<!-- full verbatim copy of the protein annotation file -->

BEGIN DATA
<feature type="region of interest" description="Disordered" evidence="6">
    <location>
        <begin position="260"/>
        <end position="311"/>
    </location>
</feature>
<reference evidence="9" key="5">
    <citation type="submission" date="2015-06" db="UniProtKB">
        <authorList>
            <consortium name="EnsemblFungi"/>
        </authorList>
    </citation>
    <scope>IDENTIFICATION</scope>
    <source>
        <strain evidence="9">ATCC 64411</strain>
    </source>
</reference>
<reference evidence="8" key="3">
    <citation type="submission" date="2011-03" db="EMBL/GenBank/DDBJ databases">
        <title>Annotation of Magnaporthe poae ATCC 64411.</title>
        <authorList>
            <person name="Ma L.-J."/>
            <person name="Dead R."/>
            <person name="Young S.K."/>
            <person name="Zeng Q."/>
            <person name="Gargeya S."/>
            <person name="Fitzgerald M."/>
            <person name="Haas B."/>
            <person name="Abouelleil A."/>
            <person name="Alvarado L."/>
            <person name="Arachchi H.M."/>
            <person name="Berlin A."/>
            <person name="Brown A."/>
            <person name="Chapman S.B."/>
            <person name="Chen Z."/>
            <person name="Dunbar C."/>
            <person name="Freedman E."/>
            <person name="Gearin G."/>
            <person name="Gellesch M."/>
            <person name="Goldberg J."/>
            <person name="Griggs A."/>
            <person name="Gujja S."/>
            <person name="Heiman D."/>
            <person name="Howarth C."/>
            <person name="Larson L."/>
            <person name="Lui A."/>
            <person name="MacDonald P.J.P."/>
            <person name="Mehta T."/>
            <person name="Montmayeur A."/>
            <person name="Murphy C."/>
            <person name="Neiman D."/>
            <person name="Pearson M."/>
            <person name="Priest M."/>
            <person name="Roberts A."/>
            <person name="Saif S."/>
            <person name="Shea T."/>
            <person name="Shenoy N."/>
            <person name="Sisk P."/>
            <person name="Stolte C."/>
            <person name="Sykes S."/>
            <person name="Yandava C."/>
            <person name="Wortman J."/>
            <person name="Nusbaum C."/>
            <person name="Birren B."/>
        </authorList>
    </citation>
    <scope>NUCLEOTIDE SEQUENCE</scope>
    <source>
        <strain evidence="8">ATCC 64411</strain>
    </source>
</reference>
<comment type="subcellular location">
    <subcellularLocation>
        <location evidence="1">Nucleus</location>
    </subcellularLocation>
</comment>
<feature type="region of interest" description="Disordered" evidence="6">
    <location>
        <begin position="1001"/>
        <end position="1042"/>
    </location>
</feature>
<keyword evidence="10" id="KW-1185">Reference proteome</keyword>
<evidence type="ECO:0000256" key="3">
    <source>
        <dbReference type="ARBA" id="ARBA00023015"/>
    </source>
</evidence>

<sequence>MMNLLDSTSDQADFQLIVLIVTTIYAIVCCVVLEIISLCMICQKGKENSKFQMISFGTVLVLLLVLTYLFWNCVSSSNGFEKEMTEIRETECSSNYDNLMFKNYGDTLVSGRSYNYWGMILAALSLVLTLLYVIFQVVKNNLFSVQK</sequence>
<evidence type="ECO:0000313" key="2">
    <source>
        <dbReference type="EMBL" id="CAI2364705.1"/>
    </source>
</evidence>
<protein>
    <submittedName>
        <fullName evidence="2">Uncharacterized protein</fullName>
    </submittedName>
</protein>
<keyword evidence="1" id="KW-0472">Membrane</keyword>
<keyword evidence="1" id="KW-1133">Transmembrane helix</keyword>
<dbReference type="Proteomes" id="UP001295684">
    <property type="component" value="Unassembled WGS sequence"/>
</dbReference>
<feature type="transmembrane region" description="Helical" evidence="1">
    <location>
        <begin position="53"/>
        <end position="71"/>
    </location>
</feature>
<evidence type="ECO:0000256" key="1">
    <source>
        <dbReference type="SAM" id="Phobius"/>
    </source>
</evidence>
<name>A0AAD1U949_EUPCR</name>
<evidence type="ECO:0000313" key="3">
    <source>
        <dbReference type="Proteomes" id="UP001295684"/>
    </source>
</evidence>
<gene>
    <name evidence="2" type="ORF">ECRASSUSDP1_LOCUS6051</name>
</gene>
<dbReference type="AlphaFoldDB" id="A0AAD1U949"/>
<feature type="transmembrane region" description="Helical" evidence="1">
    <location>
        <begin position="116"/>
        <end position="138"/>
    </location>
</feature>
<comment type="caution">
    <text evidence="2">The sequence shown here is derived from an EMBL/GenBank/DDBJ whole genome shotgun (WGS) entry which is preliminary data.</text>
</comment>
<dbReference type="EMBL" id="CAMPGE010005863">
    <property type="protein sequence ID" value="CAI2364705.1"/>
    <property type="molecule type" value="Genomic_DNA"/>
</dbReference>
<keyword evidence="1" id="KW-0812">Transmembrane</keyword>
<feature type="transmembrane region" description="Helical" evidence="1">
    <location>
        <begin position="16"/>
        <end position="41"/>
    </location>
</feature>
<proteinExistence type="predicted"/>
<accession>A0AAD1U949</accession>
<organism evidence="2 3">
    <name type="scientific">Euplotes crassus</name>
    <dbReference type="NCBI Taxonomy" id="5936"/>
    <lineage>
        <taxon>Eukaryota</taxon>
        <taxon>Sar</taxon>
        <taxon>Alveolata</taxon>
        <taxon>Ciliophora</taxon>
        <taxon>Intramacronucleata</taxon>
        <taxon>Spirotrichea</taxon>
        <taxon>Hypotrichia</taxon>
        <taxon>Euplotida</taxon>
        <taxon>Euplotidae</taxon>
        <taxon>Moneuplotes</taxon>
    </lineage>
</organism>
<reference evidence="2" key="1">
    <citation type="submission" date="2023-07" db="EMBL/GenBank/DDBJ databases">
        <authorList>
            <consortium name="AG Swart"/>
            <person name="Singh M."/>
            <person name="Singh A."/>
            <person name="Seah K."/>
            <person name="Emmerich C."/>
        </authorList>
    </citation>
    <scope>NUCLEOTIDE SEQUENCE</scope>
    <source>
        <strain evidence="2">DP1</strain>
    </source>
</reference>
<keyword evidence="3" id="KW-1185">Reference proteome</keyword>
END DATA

<feature type="region of interest" description="Disordered" evidence="6">
    <location>
        <begin position="260"/>
        <end position="311"/>
    </location>
</feature>
<reference evidence="9" key="5">
    <citation type="submission" date="2015-06" db="UniProtKB">
        <authorList>
            <consortium name="EnsemblFungi"/>
        </authorList>
    </citation>
    <scope>IDENTIFICATION</scope>
    <source>
        <strain evidence="9">ATCC 64411</strain>
    </source>
</reference>
<reference evidence="8" key="3">
    <citation type="submission" date="2011-03" db="EMBL/GenBank/DDBJ databases">
        <title>Annotation of Magnaporthe poae ATCC 64411.</title>
        <authorList>
            <person name="Ma L.-J."/>
            <person name="Dead R."/>
            <person name="Young S.K."/>
            <person name="Zeng Q."/>
            <person name="Gargeya S."/>
            <person name="Fitzgerald M."/>
            <person name="Haas B."/>
            <person name="Abouelleil A."/>
            <person name="Alvarado L."/>
            <person name="Arachchi H.M."/>
            <person name="Berlin A."/>
            <person name="Brown A."/>
            <person name="Chapman S.B."/>
            <person name="Chen Z."/>
            <person name="Dunbar C."/>
            <person name="Freedman E."/>
            <person name="Gearin G."/>
            <person name="Gellesch M."/>
            <person name="Goldberg J."/>
            <person name="Griggs A."/>
            <person name="Gujja S."/>
            <person name="Heiman D."/>
            <person name="Howarth C."/>
            <person name="Larson L."/>
            <person name="Lui A."/>
            <person name="MacDonald P.J.P."/>
            <person name="Mehta T."/>
            <person name="Montmayeur A."/>
            <person name="Murphy C."/>
            <person name="Neiman D."/>
            <person name="Pearson M."/>
            <person name="Priest M."/>
            <person name="Roberts A."/>
            <person name="Saif S."/>
            <person name="Shea T."/>
            <person name="Shenoy N."/>
            <person name="Sisk P."/>
            <person name="Stolte C."/>
            <person name="Sykes S."/>
            <person name="Yandava C."/>
            <person name="Wortman J."/>
            <person name="Nusbaum C."/>
            <person name="Birren B."/>
        </authorList>
    </citation>
    <scope>NUCLEOTIDE SEQUENCE</scope>
    <source>
        <strain evidence="8">ATCC 64411</strain>
    </source>
</reference>
<comment type="subcellular location">
    <subcellularLocation>
        <location evidence="1">Nucleus</location>
    </subcellularLocation>
</comment>
<feature type="region of interest" description="Disordered" evidence="6">
    <location>
        <begin position="1001"/>
        <end position="1042"/>
    </location>
</feature>
<keyword evidence="10" id="KW-1185">Reference proteome</keyword>
<evidence type="ECO:0000256" key="3">
    <source>
        <dbReference type="ARBA" id="ARBA00023015"/>
    </source>
</evidence>

<sequence>MMNLLDSTSDQADFQLIVLIVTTIYAIVCCVVLEIISLCMICQKGKENSKFQMISFGTVLVLLLVLTYLFWNCVSSSNGFEKEMTEIRETECSSNYDNLMFKNYGDTLVSGRSYNYWGMILAALSLVLTLLYVIFQVVKNNLFSVQK</sequence>
<evidence type="ECO:0000313" key="2">
    <source>
        <dbReference type="EMBL" id="CAI2364705.1"/>
    </source>
</evidence>
<protein>
    <submittedName>
        <fullName evidence="2">Uncharacterized protein</fullName>
    </submittedName>
</protein>
<keyword evidence="1" id="KW-0472">Membrane</keyword>
<keyword evidence="1" id="KW-1133">Transmembrane helix</keyword>
<dbReference type="Proteomes" id="UP001295684">
    <property type="component" value="Unassembled WGS sequence"/>
</dbReference>
<feature type="transmembrane region" description="Helical" evidence="1">
    <location>
        <begin position="53"/>
        <end position="71"/>
    </location>
</feature>
<evidence type="ECO:0000256" key="1">
    <source>
        <dbReference type="SAM" id="Phobius"/>
    </source>
</evidence>
<name>A0AAD1U949_EUPCR</name>
<evidence type="ECO:0000313" key="3">
    <source>
        <dbReference type="Proteomes" id="UP001295684"/>
    </source>
</evidence>
<gene>
    <name evidence="2" type="ORF">ECRASSUSDP1_LOCUS6051</name>
</gene>
<dbReference type="AlphaFoldDB" id="A0AAD1U949"/>
<feature type="transmembrane region" description="Helical" evidence="1">
    <location>
        <begin position="116"/>
        <end position="138"/>
    </location>
</feature>
<comment type="caution">
    <text evidence="2">The sequence shown here is derived from an EMBL/GenBank/DDBJ whole genome shotgun (WGS) entry which is preliminary data.</text>
</comment>
<dbReference type="EMBL" id="CAMPGE010005863">
    <property type="protein sequence ID" value="CAI2364705.1"/>
    <property type="molecule type" value="Genomic_DNA"/>
</dbReference>
<keyword evidence="1" id="KW-0812">Transmembrane</keyword>
<feature type="transmembrane region" description="Helical" evidence="1">
    <location>
        <begin position="16"/>
        <end position="41"/>
    </location>
</feature>
<proteinExistence type="predicted"/>
<accession>A0AAD1U949</accession>
<organism evidence="2 3">
    <name type="scientific">Euplotes crassus</name>
    <dbReference type="NCBI Taxonomy" id="5936"/>
    <lineage>
        <taxon>Eukaryota</taxon>
        <taxon>Sar</taxon>
        <taxon>Alveolata</taxon>
        <taxon>Ciliophora</taxon>
        <taxon>Intramacronucleata</taxon>
        <taxon>Spirotrichea</taxon>
        <taxon>Hypotrichia</taxon>
        <taxon>Euplotida</taxon>
        <taxon>Euplotidae</taxon>
        <taxon>Moneuplotes</taxon>
    </lineage>
</organism>
<reference evidence="2" key="1">
    <citation type="submission" date="2023-07" db="EMBL/GenBank/DDBJ databases">
        <authorList>
            <consortium name="AG Swart"/>
            <person name="Singh M."/>
            <person name="Singh A."/>
            <person name="Seah K."/>
            <person name="Emmerich C."/>
        </authorList>
    </citation>
    <scope>NUCLEOTIDE SEQUENCE</scope>
    <source>
        <strain evidence="2">DP1</strain>
    </source>
</reference>
<keyword evidence="3" id="KW-1185">Reference proteome</keyword>